Israel Prepares for Fence Court Case


Israel claims that the International Court of Justice (ICJ) has no jurisdiction to rule on the West Bank security barrier, but at the same time, the government is preparing detailed legal, security and diplomatic arguments and an intensive public relations campaign.

The government also announced this week that it may make significant changes in the fence’s route, ahead of the Feb. 23 proceedings at The Hague.

In the run up to the hearing, two major decisions will be taken that could have a bearing on the case: Whether it’s better to dispatch an Israeli legal team to appear at the ICJ or to rely on a written affidavit, and whether to alter the fence’s route for humanitarian reasons.

Most top Israeli officials are against sending a legal team, on the grounds that it would imply the very recognition of the ICJ proceedings that Israel is at such pains to deny.

As for the route of the fence, there could be changes before the issue reaches The Hague. In an address Feb. 8 to the 40th Munich Conference on Security Policy, Giora Eiland, Israel’s new national security adviser — who has been given a free hand by Prime Minister Ariel Sharon to draft a new route for the fence — declared that Israel had not fully taken into account the way the barrier could disrupt Palestinian lives. Israel will do what it can — possibly even changing the fence’s route — to avoid causing unnecessary suffering, Eiland said.

Following Palestinian claims that the fence, which is being built in places on West Bank territory, is illegal, the U.N. General Assembly passed a resolution in December asking the ICJ for an "advisory opinion." The United Nations followed that up with a 600-page affidavit that, according to Dan Gillerman, Israel’s U.N. ambassador, ignores the basic reason for building the fence: Palestinian terrorism. Israel responded by questioning the competence of the court, the wisdom of a court action and the neutrality of one of the 15 judges, an Egyptian who previously has expressed anti-Israel views.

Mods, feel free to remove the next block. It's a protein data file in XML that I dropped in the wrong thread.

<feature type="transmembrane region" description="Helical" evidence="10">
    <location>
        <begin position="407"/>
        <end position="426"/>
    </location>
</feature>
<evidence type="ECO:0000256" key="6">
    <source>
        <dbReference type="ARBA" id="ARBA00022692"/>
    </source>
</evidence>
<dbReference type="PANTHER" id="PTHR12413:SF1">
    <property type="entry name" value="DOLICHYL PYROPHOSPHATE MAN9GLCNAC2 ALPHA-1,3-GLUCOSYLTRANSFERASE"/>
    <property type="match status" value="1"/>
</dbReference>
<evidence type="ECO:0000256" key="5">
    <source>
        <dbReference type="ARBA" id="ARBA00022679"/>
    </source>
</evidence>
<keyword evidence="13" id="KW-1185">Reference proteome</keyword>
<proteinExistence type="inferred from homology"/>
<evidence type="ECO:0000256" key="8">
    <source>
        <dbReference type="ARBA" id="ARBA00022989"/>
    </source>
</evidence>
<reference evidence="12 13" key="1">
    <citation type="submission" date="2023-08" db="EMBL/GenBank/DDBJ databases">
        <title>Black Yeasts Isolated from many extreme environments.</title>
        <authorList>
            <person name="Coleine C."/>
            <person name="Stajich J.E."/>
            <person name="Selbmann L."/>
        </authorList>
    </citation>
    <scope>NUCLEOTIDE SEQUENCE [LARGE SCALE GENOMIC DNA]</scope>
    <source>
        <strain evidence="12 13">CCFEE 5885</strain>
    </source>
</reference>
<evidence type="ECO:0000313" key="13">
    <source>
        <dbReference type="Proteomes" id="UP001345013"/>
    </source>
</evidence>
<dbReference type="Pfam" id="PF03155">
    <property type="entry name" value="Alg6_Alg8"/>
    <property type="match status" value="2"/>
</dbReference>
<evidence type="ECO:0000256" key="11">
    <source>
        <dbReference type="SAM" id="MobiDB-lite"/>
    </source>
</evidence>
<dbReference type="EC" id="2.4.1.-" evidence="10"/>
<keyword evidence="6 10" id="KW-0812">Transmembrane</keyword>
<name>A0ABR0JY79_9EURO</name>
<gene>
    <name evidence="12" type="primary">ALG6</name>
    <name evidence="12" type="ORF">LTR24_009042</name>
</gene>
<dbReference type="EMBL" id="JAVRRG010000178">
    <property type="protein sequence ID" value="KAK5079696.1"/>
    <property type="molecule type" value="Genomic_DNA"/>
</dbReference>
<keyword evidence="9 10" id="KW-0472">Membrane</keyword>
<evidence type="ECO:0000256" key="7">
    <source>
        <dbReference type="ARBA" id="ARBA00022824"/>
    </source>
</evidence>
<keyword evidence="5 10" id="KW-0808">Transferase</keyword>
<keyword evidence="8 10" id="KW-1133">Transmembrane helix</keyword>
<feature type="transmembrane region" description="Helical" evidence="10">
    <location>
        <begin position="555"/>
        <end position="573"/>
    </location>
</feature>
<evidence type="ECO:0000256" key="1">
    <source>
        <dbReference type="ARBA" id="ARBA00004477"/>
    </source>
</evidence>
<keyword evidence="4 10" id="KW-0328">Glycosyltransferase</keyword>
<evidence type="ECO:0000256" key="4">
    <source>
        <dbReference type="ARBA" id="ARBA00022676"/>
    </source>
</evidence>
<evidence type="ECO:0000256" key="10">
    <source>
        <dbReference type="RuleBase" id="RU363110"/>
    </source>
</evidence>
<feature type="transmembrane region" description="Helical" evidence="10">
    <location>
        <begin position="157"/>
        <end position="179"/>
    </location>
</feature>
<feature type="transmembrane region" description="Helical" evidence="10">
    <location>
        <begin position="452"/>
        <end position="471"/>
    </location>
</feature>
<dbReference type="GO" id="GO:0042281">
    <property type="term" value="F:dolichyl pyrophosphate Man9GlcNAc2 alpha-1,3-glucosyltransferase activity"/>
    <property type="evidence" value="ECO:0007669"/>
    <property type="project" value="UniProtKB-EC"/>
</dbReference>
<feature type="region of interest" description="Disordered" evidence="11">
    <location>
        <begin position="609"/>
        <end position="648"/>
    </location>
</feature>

The legal-diplomatic brief, drafted by British-based international law expert Daniel Bethlehem, rejects the court’s authority, as well as "the propriety of the process." In a 131-page affidavit, Bethlehem maintains that the court has no right to rule on what is basically a political dispute, and that doing so will undermine political efforts to resolve the Israeli-Palestinian conflict.

A court ruling probably would drive the parties to adopt more radical positions and thus would make political negotiations less likely, the argument goes. It will undermine diplomatic initiatives like the internationally approved "road map" peace plan and cause more suffering and hardship, Israel will argue. In other words, Israel says, the court is an inappropriate forum for dealing with a political conflict.

This argument already has struck a receptive chord. Several dozen countries, including the United States, Russia, Canada, Australia, South Africa, all 15 European Union members and the 10 waiting to join have submitted affidavits rejecting the court’s jurisdiction, on the grounds that a hearing would do more harm than good.